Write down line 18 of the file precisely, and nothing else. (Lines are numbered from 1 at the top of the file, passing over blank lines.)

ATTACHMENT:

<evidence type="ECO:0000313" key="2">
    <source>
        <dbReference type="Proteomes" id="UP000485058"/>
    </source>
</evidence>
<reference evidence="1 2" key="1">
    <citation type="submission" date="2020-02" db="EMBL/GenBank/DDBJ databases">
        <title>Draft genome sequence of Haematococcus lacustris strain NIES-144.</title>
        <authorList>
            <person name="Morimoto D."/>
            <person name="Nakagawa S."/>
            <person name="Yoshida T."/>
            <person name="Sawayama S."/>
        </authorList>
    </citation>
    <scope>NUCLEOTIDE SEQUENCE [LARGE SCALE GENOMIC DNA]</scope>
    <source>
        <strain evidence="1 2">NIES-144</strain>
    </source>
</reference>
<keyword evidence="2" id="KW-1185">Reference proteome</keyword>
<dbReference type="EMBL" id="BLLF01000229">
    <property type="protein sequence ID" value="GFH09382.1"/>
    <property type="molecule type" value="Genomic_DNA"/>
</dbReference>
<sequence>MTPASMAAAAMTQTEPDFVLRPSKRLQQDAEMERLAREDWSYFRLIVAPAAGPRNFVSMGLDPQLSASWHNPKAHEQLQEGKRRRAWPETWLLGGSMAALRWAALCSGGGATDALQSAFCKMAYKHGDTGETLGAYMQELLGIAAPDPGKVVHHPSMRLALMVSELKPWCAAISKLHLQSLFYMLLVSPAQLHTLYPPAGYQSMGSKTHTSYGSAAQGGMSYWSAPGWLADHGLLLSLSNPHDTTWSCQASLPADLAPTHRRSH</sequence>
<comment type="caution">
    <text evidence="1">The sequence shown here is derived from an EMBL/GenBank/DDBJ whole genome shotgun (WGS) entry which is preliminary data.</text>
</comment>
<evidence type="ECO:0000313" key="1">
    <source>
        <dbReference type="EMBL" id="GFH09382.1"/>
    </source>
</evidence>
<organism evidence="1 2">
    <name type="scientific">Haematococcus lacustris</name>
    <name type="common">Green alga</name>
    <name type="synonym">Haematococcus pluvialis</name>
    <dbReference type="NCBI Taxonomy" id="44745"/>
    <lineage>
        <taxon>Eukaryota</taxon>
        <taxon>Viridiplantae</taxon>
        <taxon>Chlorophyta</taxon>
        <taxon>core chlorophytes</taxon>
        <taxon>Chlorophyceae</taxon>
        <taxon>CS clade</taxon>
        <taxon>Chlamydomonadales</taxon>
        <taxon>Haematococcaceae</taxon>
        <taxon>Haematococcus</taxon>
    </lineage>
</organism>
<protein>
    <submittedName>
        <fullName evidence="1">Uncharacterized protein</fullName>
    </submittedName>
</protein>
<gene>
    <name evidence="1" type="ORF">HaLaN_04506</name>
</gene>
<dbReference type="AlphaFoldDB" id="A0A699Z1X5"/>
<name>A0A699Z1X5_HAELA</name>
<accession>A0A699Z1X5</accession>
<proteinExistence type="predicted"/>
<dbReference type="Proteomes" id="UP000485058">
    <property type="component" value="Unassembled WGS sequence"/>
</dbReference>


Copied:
        <strain evidence="1 2">NIES-144</strain>